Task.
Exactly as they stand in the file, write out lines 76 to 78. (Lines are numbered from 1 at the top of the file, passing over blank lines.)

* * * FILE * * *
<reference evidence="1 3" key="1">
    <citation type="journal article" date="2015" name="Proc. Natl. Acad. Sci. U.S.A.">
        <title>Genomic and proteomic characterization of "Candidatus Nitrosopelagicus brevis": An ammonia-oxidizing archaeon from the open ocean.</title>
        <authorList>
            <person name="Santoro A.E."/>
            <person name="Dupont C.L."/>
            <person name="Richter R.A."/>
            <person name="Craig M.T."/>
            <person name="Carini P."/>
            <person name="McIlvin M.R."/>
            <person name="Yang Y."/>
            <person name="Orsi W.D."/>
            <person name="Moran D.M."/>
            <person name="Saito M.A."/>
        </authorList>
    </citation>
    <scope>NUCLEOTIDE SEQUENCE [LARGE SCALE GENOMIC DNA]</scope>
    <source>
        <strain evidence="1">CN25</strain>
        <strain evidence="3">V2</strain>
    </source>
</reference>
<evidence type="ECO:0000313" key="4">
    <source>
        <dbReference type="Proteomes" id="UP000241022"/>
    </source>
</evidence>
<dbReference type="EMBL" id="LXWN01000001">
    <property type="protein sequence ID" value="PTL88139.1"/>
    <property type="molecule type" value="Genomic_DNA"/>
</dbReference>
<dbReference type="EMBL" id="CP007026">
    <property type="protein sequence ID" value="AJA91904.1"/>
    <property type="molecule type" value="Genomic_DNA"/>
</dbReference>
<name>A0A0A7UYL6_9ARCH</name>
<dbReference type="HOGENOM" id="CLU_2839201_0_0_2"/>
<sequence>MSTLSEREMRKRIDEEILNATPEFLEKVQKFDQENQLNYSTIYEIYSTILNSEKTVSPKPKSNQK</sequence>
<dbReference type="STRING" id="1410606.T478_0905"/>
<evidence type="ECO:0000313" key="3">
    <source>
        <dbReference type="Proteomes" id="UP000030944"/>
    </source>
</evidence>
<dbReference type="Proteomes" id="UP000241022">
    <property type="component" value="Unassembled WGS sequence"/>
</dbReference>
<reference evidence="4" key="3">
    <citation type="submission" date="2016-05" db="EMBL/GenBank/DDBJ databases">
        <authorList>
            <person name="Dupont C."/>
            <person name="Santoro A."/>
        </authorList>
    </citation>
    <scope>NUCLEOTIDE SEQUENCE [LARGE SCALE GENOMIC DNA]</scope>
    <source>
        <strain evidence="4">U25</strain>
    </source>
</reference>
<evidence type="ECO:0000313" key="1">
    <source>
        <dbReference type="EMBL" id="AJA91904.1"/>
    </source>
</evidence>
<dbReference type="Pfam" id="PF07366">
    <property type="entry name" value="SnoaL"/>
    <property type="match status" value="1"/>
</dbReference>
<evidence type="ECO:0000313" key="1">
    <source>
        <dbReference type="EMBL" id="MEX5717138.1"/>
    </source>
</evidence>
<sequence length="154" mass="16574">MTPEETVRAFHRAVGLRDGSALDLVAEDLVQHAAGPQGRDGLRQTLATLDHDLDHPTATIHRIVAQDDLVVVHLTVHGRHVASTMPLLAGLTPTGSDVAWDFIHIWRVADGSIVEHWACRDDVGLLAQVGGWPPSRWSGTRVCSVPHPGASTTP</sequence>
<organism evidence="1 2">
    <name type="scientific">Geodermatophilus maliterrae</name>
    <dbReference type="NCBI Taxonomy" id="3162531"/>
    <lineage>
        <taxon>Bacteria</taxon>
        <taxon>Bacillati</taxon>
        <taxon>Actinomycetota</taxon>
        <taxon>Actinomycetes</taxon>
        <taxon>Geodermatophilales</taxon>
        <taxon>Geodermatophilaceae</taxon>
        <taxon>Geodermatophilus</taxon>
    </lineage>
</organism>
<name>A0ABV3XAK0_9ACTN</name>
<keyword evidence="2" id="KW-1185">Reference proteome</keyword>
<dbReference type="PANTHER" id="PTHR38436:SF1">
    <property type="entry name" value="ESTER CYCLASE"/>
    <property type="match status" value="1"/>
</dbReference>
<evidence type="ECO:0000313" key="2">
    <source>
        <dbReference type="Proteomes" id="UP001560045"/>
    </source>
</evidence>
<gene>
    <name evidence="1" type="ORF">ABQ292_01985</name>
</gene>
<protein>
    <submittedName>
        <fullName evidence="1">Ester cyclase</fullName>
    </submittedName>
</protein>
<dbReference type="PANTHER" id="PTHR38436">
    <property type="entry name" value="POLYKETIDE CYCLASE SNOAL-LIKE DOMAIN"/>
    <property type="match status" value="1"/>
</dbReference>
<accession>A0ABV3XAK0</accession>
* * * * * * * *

    <name type="scientific">Geodermatophilus maliterrae</name>
    <dbReference type="NCBI Taxonomy" id="3162531"/>
    <lineage>